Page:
San Antonio’s CPS Energy Expands Rooftop Solar & Adds Community Solar

San AntonioThe largest municipally-owned utility in the US, San Antonio’s CPS Energy, is looking to expand its rooftop solar network with a new pilot program, and is developing the city’s first community solar project. Both of these initiatives will allow a greater number of San Antonio residents to go solar without having to make a major financial commitment.

It wasn’t that long ago that if you wanted solar panels on your home, you had to be prepared to bear the full cost of the system, which often meant taking out a loan, and that aspect of solar, on top of the relatively high cost of solar (compared to now) kept a lot of people from even considering solar.

As the cost of solar came down, the demand for home solar picked up, and along with that cost reduction came a few alternative models from some innovative solar and finance companies, which rolled out solar leasing and PPA models. These programs, many with $0-down incentives, have allowed solar to be within reach of many more people, many of whom are choosing solar because it’s ultimately cheaper in energy costs over the long run, whether the solar array is owned by the homeowner or by a third party.

However, even with those alternative solar models, a great number of rooftops are left out of the solar revolution, either because they’re rental units of because the owners don’t qualify, credit-wise, for a solar lease or solar loan. Although CPS has been offering net-metering to its solar customers for some years now, the utility currently only has a little more than 2000 solar rooftop customers in San Antonio, with a total capacity of about 24 MW. The utility also has PPAs with eight solar farms in the area, with a combined capacity of 134 MW, which ranks the city 6th in the country for solar generation capacity, and higher than any other city in Texas.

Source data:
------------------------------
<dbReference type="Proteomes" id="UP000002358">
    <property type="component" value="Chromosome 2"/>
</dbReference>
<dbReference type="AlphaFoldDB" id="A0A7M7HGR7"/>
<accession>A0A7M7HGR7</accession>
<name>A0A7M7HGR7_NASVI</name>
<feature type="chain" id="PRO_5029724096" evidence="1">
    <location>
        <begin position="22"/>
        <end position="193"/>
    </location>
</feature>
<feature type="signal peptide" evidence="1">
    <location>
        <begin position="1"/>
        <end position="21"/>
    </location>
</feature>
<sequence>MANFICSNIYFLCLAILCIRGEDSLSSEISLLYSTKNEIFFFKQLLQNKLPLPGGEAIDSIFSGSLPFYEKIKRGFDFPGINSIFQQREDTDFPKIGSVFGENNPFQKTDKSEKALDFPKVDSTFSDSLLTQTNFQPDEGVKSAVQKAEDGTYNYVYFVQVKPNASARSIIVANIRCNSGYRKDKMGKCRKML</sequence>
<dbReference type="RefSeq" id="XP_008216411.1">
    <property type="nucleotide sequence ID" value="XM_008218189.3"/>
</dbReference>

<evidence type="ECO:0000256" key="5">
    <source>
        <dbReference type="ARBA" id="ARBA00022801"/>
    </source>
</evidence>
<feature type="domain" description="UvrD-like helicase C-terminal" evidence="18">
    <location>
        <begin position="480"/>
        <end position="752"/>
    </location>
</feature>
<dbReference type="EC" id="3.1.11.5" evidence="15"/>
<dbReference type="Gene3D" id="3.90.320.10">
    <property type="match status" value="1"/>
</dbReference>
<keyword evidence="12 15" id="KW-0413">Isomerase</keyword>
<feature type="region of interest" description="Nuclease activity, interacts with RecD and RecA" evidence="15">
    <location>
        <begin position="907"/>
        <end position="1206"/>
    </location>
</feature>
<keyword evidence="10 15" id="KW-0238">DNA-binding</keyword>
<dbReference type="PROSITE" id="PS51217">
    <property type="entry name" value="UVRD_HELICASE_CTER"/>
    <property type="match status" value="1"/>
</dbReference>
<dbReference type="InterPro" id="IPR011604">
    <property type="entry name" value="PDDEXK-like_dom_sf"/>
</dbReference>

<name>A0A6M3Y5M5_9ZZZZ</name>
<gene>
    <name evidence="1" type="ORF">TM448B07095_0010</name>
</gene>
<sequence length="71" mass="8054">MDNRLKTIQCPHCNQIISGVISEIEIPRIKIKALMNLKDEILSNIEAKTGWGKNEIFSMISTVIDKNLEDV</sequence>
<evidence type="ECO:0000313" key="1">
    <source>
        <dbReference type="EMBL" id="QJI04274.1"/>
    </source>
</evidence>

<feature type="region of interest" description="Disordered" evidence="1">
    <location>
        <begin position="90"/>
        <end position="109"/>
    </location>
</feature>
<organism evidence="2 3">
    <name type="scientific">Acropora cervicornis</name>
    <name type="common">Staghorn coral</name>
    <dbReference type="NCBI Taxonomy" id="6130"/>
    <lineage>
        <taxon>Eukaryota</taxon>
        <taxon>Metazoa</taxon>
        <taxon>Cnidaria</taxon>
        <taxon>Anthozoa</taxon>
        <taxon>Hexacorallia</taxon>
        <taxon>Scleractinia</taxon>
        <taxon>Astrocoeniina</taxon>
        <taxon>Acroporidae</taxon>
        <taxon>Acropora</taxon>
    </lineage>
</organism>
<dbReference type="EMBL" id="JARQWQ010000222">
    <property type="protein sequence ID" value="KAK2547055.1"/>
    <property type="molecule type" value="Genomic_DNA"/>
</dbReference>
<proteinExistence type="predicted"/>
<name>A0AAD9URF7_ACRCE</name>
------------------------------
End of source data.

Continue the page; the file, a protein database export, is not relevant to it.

The two new programs from CPS Energy aim to make solar a lot more inclusive in San Antonio, either by homeowners hosting third-party owned solar panels on their roof, or by participating in a “roofless” community solar project. These distributed solar programs can benefit both the local grid by adding capacity, and the residents, through cutting energy costs.

The pilot CPS Energy rooftop solar program will essentially allow customers to rent their roof space to solar developers (under the aegis of CPS Energy), who will then install and maintain the home solar array at no cost to the customer. CPS will then contract to buy the solar output of the systems, with customers receiving a credit on their utility bill for the use of the rooftop. The initial program will be capped at 10 MW of additional capacity, or about 2000 customers, and if the program is successful, will be expanded to 25 MW or more.

“We’re excited about the prospect of increasing the amount of rooftop solar in our service territory by making it available to more customers.” – Cris Eugster, executive VP and chief generation and strategy officer

The second program, the Roofless Solar project, will see a 1.2 MW solar farm developed by Clean Energy Collective (CEC), bringing San Antonio its first community solar project. The program will allow any residential, commercial, or nonprofit electric customer within the CPS Energy service area to buy as little as one solar panel in the project, or as many as needed to completely cover their monthly electricity needs, and to then receive a monthly credit for the solar energy production from those panels on their utility bills.

“We are excited to partner with Clean Energy Collective to bring community solar to San Antonio, making solar power more affordable and accessible to our customers. CEC’s model is just one of several steps we are taking to broaden access to affordable solar—something our customers have been asking of us for some time. This is a great step toward achieving that goal.” – Raiford Smith, VP of corporate development and planning for CPS Energy

The community solar project in San Antonio is expected to be completed by the end of the year.

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Image: Nan Palmero

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